In the Olympic Winter Games at Cortina in 1956, the first the Russians ever entered, their performance was remarkable. Summarizing it after Russia beat the U.S. for the gold medal in ice hockey, Andre Laguerre wrote (SI, Feb. 13, '56): "The hockey success consecrated Russia's victory at the Games, which is definite by any system of point counting (six gold medals to Austria's four, 16 medals of all kinds to 11 for Austria)."
This is an article from the Jan. 18, 1960 issue
As we know, in theory, countries do not win Olympic Games; performers do. But, in fact, attention at the Games focuses as much upon nations as upon individuals. For better or worse, that's the way it is.
So, inevitably, as the VIIIth Olympic Winter Games at Squaw Valley approach, Russia draws attention, which can be called at the least considerable, not only for her performance the last time out but for her performance whenever she has competed in recent years. Russia's international records are as simple and definite as statistics and speak for themselves: behind them lies a broader but national story of the place of sports in the modern daily life of Russia.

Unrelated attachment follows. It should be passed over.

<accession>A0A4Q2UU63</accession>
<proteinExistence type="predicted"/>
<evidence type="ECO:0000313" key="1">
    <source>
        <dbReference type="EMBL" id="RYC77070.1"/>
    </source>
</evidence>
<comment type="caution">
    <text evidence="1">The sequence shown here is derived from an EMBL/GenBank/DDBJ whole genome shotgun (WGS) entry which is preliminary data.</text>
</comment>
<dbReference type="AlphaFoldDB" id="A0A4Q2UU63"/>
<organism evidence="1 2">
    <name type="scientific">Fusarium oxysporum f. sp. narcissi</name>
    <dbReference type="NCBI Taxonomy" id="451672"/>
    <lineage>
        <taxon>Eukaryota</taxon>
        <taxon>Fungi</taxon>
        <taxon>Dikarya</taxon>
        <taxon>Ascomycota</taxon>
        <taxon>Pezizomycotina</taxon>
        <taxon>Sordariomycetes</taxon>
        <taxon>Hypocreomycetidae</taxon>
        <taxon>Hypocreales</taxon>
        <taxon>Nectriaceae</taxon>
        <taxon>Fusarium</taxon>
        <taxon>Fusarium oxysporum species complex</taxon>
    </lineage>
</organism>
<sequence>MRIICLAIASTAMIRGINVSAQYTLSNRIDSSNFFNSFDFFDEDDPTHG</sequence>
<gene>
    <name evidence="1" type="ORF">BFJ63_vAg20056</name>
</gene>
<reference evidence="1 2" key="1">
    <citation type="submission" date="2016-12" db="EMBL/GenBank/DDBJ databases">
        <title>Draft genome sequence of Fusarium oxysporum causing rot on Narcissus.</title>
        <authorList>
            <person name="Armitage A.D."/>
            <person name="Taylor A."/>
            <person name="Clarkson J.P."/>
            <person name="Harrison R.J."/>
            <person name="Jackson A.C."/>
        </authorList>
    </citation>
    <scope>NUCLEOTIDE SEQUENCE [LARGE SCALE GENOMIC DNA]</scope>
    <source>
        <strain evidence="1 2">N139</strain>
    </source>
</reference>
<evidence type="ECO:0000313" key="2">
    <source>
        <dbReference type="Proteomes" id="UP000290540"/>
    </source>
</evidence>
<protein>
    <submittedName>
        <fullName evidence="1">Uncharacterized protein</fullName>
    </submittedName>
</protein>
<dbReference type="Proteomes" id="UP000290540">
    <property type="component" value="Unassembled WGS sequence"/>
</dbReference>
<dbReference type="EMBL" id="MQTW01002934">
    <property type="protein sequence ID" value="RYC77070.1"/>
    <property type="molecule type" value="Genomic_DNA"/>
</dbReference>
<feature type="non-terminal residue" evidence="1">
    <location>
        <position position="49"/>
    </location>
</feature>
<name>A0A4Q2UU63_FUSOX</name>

It is a story which SPORTS ILLUSTRATED documented more than two years ago (SI, Dec. 2, '57) when Photographer Jerry Cooke, after a summer tour of the U.S.S.R., reported in words and 16 color pages the sports phenomena he discovered and explored. The article, among the most important SPORTS ILLUSTRATED has ever published, defined the Soviet Union's tremendous drive for fitness and world supremacy in sports and revealed, through the activities of the average citizen, the state of mind and body (perhaps it should be called state of state) which motivates it. One part, in 1957, could not be pictorially presented. For that Cooke returned to Russia last winter. Next week in SPORTS ILLUSTRATED his color photographs add this chapter—on Russian sports in winter as the Soviet citizen pursues them. It is not an Olympic story, except for its timely implications; but it is part of a story no less important than the Olympics themselves.
In connection with that story, which SPORTS ILLUSTRATED will be following closely from now to the end of the Games, Roy Terrell in this issue reports on the U.S. Olympic Alpine team tryouts at Aspen, Colo.